wiggles asks: What are five ways that cancer affects a teenagers life?
If you read much on my website, wiggles, you’ll see that I’m a pretty friendly dog. I basically like everyone. I don’t hate many things. I don’t even hate cats as much as I imply (they just irritate me a lot and I want to chase them away!). But one thing I just DESPISE is cancer!
I don’t like illness in any form, and I certainly hate the sadness and loss of death. But cancer is such a cruel illness! It’s so debilitating, and often so horribly painful. And even the treatments we have for it, most obviously chemotherapy and radiation, are so painful and miserable…
Think of it this way: If you get a bad cold, your coughing and sneezing will actually clean out your lungs. If you get the stomach flu, you’ll throw up some toxic stuff that’s been in your stomach a while. If you break your leg, everyone treats you well, and all the cute kids at school want to sign their name on the cast. But cancer… I have nothing good to say about it! Yucch, cancer, I hate you!
Okay, now I’m feeling a bit better. You want five ways cancer can affect a teenager? Off the top of my big-eared head, here goes:
1) Loss. The chances are very high that a teenager will lose someone to cancer. If they’re lucky, it’ll be someone old and feeble, who’s feeling good about moving on from this life – so the loss is somewhat expected – who isn’t put through too much pain. And even that’s totally lousy. But there are so many unlucky versions: you might have a friend your own age who dies of Leukemia, you might watch a beloved grandparent go through months of searing pain, you might lose a parent or be the support for a friend whose parent is dying, you might lose your deeply beloved pet who’s always been there for you. Loss is devastating at any time, and it’s particularly tough on teenagers, who ought to be living in a self-centered world where they can focus on their passions, their growth… and, yes, their homework!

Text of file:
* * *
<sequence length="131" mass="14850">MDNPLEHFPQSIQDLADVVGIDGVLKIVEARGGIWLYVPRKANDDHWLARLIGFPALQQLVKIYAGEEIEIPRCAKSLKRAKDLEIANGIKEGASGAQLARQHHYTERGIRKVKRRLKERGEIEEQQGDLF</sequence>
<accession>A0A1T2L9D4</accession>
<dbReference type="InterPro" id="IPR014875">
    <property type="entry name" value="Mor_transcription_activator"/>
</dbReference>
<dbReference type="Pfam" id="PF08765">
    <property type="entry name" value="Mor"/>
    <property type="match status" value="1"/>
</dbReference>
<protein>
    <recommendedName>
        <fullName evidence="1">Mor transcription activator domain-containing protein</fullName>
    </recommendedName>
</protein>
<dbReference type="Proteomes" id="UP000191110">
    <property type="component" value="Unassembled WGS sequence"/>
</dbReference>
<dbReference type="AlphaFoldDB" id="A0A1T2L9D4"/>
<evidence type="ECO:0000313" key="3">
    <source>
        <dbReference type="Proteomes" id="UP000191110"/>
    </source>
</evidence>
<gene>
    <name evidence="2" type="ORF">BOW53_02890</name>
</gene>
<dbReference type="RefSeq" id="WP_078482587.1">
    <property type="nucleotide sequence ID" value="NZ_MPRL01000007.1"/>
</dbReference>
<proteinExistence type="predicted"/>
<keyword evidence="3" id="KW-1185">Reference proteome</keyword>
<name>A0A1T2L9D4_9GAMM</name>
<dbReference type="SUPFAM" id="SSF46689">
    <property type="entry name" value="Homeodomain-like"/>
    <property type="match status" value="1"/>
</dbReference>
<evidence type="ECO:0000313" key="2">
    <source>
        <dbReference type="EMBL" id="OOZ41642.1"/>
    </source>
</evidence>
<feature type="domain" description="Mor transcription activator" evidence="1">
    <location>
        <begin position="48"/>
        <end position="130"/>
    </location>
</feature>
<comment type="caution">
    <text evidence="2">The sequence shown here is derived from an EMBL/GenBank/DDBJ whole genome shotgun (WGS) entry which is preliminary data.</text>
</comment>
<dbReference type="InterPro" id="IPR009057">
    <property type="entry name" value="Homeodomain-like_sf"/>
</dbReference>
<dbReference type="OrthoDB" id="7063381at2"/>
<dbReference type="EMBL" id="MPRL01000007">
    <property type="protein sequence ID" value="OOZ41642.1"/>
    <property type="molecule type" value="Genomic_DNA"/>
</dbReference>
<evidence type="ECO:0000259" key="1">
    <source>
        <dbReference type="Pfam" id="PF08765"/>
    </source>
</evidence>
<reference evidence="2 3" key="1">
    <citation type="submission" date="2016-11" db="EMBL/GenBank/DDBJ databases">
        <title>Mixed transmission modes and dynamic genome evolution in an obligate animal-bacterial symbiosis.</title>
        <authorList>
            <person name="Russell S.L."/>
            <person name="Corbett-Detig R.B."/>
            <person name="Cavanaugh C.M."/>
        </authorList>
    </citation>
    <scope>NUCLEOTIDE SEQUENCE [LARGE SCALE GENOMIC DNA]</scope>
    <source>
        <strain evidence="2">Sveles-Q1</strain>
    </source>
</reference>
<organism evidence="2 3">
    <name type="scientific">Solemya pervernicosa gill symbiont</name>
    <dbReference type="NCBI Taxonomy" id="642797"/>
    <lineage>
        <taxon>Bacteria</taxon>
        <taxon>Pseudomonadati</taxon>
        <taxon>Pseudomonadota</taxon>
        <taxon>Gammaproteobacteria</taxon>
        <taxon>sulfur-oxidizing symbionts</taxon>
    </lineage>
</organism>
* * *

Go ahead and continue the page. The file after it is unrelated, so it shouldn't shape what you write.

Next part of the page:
2) Health Choices. Teens like to experiment with danger. Maybe with trying scotch for the first time. Maybe with harder drugs (not something I recommend, by the way!). Or maybe with running up and kissing that person you’ve had a crush on for a year (something I TOTALLY recommend!!! That’s my HOBBY!!). It used to be that one of the main experiments teens would try was smoking tobacco. It seemed like a pretty safe way to “act grownup.” It didn’t get you drunk and sick, wouldn’t hurt your ability to drive, wasn’t seriously illegal, and didn’t cause any permanent harm to anyone. Right? Umm… Not right! Scientists eventually found that cigarette smoking is the most common cause for cancer in our society. While you’ll hear about some people who smoke and never get cancer, the vast majority of smokers increase the odds of getting it every time they light up. Of course, smoking causes all sorts of other health problems as well. And there are other things that we do that are highly carcinogenic too (too much sun, too much caffeine or alcohol, meat with nitrites in it, or too much red meat at all – especially if it’s charred when it’s cooked). So teenagers, who really like to live as if there’s no future, have to make these long-term health choices, which are really irritating. But I’ll be honest with you, wiggles – if one day you got up, ate some nitrite-filled bacon while drinking six cups of coffee, sat out in the sun so long you got burnt, and then threw up from drinking a bunch of vodka – I’d still be happy as long as you didn’t smoke (and by that, I mean don’t smoke anything). If you can avoid that (especially since it’s so addictive – and once you get sunburnt and throw up, I don’t think you’re gonna crave those other things any more, at least for a long while!), you’re really ahead of the game, my friend.